Author: Damien M. Schiff
Earlier this week, Judge Donald Molloy of the District of Montana heard oral argument in Greater Yellowstone Coalition v. United States Fish & Wildlife Service, an environmentalist challenge to the Service's attempted delisting, under the Endangered Species Act, of the Northern Rockies distinct population segment of Grey Wolf. Last fall, Judge Molloy denied a motion for preliminary injunction to stop wolf hunts that had begun in Idaho and Montana as a result of the delisting. In that ruling, the court indicated that the environmentalists would likely succeed on the merits, but that they had failed to show that the wolf population would be irreparably harmed by the planned wolf hunts. At the conclusion of this week's hearing, the court did not issue a ruling from the bench, instead noting that a decision would be handed down soon.
As an aside—before the hearing, one of the environmentalist groups' attorneys was quoted in the press as stating:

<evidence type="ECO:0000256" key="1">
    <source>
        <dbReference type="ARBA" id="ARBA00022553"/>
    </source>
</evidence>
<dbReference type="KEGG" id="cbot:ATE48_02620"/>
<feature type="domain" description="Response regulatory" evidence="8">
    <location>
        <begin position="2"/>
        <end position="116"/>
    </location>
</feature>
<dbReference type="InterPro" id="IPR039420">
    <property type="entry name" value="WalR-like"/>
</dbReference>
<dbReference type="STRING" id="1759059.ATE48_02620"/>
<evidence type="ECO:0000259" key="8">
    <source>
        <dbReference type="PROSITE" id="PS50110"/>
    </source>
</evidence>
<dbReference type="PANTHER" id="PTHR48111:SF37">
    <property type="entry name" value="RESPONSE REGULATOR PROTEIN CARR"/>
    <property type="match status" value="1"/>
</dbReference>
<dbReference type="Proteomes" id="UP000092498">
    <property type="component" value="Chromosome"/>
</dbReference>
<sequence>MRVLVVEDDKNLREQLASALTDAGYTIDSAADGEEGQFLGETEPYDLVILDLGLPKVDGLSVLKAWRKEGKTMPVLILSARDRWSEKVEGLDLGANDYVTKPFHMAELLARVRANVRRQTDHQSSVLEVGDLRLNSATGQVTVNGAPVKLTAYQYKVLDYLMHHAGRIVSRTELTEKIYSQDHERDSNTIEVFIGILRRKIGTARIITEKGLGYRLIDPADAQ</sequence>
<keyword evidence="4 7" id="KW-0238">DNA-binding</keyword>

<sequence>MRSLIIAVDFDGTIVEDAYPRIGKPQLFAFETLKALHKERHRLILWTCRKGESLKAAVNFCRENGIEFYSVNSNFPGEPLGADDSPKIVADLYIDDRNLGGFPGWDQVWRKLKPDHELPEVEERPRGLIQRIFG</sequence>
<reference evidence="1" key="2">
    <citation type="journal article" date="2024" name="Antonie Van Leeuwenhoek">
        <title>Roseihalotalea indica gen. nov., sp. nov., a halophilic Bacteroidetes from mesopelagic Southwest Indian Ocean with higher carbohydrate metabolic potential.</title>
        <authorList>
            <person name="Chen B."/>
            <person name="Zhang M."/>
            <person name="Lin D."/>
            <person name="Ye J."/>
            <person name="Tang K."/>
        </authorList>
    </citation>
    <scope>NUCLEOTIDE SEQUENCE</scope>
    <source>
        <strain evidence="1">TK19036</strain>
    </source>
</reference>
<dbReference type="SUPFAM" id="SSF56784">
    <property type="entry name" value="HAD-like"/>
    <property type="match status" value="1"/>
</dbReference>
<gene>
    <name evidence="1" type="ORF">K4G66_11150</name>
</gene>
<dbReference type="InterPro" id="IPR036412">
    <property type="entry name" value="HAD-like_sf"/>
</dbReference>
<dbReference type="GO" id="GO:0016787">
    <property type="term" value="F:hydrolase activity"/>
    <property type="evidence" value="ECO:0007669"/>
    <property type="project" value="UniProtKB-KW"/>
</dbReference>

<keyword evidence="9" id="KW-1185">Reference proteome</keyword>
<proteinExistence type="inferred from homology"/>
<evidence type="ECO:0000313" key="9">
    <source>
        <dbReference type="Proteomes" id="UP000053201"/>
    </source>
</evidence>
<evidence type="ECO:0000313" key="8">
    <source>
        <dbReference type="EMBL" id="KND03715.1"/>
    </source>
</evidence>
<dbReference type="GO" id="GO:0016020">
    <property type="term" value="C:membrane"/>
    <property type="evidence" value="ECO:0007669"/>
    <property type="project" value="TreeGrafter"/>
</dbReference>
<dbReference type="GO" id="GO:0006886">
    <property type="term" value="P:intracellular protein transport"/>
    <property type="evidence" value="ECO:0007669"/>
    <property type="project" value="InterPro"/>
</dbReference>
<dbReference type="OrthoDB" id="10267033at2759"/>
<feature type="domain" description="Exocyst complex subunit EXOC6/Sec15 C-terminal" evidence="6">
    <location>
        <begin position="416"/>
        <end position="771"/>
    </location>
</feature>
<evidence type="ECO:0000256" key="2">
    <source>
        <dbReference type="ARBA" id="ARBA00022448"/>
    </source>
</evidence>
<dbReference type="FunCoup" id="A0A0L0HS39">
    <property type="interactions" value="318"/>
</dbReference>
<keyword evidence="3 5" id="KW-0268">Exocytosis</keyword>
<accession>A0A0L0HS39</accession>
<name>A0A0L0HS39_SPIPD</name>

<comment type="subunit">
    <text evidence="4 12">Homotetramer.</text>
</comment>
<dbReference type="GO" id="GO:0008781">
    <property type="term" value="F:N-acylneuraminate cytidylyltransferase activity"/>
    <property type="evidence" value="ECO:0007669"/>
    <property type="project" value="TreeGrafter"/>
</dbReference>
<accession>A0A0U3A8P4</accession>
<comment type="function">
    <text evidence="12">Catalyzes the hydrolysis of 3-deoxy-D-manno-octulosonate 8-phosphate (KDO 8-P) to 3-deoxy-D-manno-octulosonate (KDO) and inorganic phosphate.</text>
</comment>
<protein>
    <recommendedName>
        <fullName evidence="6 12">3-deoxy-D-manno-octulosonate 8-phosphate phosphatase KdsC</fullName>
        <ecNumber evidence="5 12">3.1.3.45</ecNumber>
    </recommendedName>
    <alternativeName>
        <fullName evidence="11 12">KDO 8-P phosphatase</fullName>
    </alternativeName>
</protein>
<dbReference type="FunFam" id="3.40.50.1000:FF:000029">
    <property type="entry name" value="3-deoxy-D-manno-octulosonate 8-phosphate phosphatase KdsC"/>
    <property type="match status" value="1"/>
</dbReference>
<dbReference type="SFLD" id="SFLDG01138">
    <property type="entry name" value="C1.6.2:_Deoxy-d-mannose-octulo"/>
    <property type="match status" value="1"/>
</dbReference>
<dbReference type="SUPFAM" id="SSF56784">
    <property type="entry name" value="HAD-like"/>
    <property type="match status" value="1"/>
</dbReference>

"We think the law is crystal clear that what they did was illegal," said Earthjustice attorney Doug Honnold, who is leading the conservation coalition's case. "If the Endangered Species Act allows the government to pick and choose which individual members of a species get protection and which don't, you have a very crabbed and we think illegal interpretation of the law."
I find Mr. Honnold's observation to be peculiar. The essence of the distinct population segment listing power is to select among individuals within an existing species and to protect those individuals based in part on their signficance to the species as a whole. In other words, the ESA expressly countenances the "pick and choose" mentality that Mr. Honnold criticizes—a mentality, I might add, that has frequently redounded to the benefit of environmental groups.